Residential and domestic sprinkler systems

These are local sprinkler systems installed in residential homes or smaller buildings.

How a typical system works

A building with a direct automatic alarm has detectors that activate under certain conditions.

They are designed to detect fire situations or other hazards, however they will activate under other similar situations. For example, a smoke detector will activate if dust or steam is present causing a false alarm.

Small groups of detectors are wired into the Fire Indicator Panel (FIP) as separate circuits or zones. More complex systems may have other panels or sprinklers wired into the FIP. Each main component is then wired into the Alarm Signalling Equipment (ASE) as a separate input.

The system should be continuously monitored, and the signal automatically transmitted to dispatch the Fire brigade. Signals from and Alarm Signalling Equipment (ASE) on site are sent through to a monitoring company, which then passes the message on to the dispatch centre for action. The whole process must take less than 20 seconds to be compliant.

At the time of activation, the ASE will send a signal via the monitorig provider to the Emergency Services Telecommunications Authority (ESTA) as the dispatch centre, and fire appliances will be sent to the site according to pre-arranged turnout requirements.

Understanding your fire alarm system is essential for correct management of your building site. All sites with monitored automatic alarms should be managed by personnel who understand how the system works, and who have the knowledge to isolate individual circuits. Your fire maintenance contractor may be able to assist you with additional information about your system.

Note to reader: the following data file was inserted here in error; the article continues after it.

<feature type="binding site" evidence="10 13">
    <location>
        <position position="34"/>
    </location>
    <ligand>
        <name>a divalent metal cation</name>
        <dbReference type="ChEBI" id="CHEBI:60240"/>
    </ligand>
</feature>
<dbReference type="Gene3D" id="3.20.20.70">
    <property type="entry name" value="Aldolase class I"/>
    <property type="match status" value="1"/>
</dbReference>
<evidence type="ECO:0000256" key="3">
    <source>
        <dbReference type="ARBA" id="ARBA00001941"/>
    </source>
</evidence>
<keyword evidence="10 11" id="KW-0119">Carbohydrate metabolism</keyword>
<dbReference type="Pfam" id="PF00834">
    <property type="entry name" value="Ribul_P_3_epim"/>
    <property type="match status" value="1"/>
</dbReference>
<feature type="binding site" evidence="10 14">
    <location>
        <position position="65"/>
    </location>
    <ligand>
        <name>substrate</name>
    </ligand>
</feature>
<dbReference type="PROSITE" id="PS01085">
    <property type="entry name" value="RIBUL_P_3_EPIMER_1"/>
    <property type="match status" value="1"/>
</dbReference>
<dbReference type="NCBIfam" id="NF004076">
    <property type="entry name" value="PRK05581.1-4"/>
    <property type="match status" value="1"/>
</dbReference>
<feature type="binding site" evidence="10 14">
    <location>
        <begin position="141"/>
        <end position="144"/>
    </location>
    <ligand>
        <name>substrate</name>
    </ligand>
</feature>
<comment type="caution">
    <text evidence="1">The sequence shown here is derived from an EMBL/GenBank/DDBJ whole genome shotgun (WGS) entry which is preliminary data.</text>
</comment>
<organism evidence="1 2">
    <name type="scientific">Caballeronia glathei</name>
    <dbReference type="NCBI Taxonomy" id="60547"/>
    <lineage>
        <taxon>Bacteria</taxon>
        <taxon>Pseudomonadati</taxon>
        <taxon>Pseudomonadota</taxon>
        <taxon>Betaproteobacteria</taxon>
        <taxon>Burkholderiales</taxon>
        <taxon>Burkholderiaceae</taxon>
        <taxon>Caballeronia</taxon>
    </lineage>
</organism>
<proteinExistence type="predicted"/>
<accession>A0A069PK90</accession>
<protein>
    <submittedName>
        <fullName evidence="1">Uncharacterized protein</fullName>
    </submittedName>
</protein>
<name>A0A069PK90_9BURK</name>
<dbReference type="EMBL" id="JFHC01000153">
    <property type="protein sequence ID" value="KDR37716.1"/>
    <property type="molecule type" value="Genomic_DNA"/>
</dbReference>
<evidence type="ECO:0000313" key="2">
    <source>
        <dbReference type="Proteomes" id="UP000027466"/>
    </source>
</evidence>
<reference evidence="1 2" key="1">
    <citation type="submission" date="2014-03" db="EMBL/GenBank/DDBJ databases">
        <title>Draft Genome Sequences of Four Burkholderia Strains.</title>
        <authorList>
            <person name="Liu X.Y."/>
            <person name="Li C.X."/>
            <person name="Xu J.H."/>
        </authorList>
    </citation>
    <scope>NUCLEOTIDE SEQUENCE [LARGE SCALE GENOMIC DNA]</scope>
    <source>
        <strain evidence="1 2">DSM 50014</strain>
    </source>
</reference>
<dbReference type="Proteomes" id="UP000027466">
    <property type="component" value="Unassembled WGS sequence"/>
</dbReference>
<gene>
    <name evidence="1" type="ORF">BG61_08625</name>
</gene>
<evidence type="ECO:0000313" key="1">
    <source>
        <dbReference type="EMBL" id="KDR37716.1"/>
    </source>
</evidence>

Definitions

Direct Automatic Alarm: An installation connected to a fire alarm monitoring system connected to a fire station or despatch centre.

Fire Alarm System: Equipment designed to detect fire and other emergency conditions, transmit a signal and give an audible warning.

ASE – Alarm Signalling Equipment: Equipment designed to communicate alarm and fault signals together with other information between a fire alarm system and a monitoring service.

Currently there are two types of ASE in use:

  • ‘Code Red’ – favoured by Chubb Fire Safety (formerly FFE)
  • ‘Centaur’ – favoured by ADT
  • 'Romteck' - favoured by Romteck Grid

Input: A connection into an ASE consisting of a major component of a fire alarm system eg. fire indicator panel (FIP), valve monitored alarm (VMA), sprinkler (SPR).

Zone: Specific area of a fire alarm system

Circuit: Specific line of components within a fire alarm system

Approved Monitoring Provider: A service which receives fire alarm signals and transfers those signals to a fire brigade via an automatic data link and despatch centre.
Self Evaluation Checksheet

Maintenance of Fire Alarm Systems

Modern day fire alarm systems are complex in design, and need to be maintained by a reputable fire maintenance company that has expertise in this field.

As a minimum requirement, an automatic fire alarm system should be designed, installed and maintained in accordance with the requirements of the relevant Australian Standards.

In certain environments additional maintenance is often necessary to prevent unwanted false alarms.

Does your alarm system suit your needs? Check whether any of the following apply to you:

  • Have any renovations changed the building layout?
  • Are the rooms being used for a different purpose?
  • Has your old fire alarm system has been upgraded?
  • Has a new building been constructed and standard fire protection installed without tailoring the type and calibration of detectors to the use of individual rooms or areas?
  • Does your false alarm system generate faults that cannot be explained?

Be proactive - don’t wait for a false alarm to occur before you assess your site.